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Mart Stam
Mart Stam (1899-1986)
Architect-visionary-product designer
Born in Purmerend in the Netherlands in 1899, Mart Stam developed into one of the most important architects of modernism and a pioneer of modern furniture design after his studies at a school for drawing teachers and after several internships in various architectural offices.

An architect who contributed to the new architecture between the 1st and the 2nd World War. In all his furniture designs, Stam focused on straight lines in form and the benefits of improved seating comfort.
In 1922 Mart Stam moved to Berlin and experimented with gas pipes and created a chair without rear seat legs. These were replaced, by a framework of a free-swinging metal frame. Which was bent so that it could balance and hold the weight of the person sitting on it.
Mart Stam combined the tubular steel frame with molded wood shells for the seat and back, creating an absolute reduction. The comfortable swinging effect, of the frame made it possible to do without upholstery.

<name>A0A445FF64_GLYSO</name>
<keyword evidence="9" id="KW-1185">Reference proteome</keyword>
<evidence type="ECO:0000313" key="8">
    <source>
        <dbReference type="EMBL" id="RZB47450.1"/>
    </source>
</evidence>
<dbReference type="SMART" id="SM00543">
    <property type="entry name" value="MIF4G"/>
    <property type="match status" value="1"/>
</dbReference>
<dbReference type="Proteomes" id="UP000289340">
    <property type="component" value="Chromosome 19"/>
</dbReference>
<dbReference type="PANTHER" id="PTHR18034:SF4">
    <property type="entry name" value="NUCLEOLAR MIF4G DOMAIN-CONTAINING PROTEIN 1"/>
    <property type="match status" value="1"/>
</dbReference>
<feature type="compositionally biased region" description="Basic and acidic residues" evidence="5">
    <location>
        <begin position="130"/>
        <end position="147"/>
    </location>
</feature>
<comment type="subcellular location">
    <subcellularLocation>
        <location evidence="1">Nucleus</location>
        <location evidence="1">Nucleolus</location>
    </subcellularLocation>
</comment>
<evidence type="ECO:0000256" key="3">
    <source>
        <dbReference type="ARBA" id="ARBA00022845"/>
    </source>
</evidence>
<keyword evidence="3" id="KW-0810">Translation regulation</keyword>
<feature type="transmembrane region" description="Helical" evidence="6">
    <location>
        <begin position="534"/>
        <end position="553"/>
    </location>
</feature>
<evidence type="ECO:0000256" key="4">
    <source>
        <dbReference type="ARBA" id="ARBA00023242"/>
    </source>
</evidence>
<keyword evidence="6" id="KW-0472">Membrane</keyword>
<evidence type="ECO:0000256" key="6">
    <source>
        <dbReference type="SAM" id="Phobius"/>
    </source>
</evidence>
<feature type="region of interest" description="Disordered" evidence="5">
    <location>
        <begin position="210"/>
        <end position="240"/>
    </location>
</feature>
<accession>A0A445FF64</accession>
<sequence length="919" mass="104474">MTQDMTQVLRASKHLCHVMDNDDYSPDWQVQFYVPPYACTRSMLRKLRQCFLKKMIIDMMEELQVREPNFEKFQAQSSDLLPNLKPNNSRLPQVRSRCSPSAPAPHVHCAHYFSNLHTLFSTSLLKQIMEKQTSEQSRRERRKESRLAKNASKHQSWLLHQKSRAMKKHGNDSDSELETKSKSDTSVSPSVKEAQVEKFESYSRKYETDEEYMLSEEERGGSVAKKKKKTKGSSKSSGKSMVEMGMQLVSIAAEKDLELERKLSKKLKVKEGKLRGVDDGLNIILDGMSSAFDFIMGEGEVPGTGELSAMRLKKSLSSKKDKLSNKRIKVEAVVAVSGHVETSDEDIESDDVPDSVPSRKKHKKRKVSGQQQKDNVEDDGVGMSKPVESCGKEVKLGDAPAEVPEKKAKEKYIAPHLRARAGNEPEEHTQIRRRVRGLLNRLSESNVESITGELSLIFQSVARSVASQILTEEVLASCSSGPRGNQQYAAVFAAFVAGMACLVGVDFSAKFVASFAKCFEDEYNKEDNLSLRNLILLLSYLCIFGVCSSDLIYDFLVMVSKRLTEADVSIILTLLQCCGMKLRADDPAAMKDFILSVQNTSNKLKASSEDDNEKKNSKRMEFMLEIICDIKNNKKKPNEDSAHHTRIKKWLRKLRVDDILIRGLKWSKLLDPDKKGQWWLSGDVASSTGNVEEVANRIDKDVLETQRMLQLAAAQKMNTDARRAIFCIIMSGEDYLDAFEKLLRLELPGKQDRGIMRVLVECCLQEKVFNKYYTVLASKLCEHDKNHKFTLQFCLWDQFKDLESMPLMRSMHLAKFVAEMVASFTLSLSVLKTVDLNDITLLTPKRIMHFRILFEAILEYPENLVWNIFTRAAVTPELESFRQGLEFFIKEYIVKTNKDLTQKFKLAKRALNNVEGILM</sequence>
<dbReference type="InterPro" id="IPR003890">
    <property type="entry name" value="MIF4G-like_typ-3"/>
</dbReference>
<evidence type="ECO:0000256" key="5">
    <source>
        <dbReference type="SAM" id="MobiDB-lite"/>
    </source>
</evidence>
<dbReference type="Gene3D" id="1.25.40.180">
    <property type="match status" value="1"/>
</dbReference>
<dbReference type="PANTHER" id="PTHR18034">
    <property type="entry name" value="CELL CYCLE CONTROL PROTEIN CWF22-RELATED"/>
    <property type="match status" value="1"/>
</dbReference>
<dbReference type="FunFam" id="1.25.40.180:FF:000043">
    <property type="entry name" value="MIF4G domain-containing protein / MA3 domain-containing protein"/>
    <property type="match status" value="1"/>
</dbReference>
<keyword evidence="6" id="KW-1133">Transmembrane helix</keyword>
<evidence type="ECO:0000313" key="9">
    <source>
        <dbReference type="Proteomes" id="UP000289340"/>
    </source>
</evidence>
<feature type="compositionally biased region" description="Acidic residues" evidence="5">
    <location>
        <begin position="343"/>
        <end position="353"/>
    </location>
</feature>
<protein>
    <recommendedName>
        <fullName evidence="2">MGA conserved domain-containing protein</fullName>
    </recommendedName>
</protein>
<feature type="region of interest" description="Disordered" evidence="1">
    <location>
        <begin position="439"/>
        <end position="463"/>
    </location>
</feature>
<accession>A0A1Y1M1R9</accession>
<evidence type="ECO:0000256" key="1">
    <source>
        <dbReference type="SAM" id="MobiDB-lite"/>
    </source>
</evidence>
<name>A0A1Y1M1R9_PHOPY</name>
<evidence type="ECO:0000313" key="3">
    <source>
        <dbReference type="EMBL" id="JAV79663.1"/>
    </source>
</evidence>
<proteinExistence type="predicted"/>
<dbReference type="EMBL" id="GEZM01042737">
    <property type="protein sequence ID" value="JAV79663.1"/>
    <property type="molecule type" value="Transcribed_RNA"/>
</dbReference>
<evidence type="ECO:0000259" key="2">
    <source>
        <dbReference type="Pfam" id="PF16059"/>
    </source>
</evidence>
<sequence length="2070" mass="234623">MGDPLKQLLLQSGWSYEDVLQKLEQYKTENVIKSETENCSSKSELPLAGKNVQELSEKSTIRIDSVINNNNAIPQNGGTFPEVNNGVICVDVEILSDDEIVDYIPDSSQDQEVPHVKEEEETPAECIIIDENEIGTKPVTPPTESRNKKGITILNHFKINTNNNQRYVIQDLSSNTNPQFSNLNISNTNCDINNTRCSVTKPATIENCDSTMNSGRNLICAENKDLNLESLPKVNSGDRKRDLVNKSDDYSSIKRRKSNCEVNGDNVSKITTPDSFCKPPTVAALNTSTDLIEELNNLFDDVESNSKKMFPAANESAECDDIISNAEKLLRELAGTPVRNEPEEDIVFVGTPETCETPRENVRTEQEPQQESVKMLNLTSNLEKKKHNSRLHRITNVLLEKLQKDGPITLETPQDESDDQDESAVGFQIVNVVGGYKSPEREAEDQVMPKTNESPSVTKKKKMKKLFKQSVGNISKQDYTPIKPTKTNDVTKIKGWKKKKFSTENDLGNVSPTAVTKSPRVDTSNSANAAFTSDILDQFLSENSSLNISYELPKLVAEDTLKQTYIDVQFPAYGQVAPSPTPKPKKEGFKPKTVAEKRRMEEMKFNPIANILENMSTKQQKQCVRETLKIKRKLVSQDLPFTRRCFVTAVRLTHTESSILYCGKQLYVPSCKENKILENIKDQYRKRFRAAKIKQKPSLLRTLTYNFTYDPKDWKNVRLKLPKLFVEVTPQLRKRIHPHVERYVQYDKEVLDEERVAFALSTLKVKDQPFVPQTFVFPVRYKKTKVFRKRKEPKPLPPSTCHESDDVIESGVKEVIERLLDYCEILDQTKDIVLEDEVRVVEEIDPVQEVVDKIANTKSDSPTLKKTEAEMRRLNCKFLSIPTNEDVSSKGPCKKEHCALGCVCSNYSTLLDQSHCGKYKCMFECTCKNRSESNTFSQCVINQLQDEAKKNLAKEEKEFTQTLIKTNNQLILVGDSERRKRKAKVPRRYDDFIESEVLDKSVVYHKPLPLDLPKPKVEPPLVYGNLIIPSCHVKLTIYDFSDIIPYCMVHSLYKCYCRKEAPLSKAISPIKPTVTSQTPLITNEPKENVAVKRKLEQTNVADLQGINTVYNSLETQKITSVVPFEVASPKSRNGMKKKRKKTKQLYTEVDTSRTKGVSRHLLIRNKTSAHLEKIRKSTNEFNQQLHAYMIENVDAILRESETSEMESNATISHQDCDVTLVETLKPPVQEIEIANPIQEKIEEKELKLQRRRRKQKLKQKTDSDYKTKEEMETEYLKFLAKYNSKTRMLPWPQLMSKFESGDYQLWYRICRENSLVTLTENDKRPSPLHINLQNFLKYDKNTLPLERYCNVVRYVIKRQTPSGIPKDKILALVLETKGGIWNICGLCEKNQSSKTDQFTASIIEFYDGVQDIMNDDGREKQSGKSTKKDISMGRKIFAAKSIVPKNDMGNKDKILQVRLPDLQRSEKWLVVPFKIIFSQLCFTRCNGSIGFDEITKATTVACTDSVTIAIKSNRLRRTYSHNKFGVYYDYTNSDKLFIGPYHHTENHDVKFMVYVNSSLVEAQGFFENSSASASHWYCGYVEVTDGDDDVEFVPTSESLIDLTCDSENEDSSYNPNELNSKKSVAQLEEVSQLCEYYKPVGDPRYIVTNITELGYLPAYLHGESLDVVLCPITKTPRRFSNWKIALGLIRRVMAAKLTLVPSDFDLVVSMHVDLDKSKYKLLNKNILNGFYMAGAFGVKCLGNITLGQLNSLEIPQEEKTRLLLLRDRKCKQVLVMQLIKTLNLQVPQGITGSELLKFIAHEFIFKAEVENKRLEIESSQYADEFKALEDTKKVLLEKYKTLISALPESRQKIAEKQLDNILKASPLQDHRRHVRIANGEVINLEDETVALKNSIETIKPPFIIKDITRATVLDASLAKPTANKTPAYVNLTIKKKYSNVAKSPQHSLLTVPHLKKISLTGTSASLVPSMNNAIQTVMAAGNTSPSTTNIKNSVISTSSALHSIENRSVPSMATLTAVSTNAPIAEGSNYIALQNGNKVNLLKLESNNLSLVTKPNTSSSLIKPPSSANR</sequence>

When Stam presented his groundbreaking chair without back legs, which was the result of his 1925 experiments with gas pipes, to the public at the opening of the Weißenhof-Siedlung in Stuttgart, he revolutionized modern furniture design. A design in sleek and functional form, which could be perfectly integrated into the modern buildings of the time.

Mart Stam who invented the design symbol of modernism with the S33 cantilever chair. His early cantilever chairs made of tubular steel, today with core leather as a seat are classics of furniture design of this century.
The last 20 years of his life Mark Stam withdrew almost completely into his private life with his wife. Therefore, Stam is also considered a disappeared architect although his cantilever chair S33 is ubiquitous as a design classic.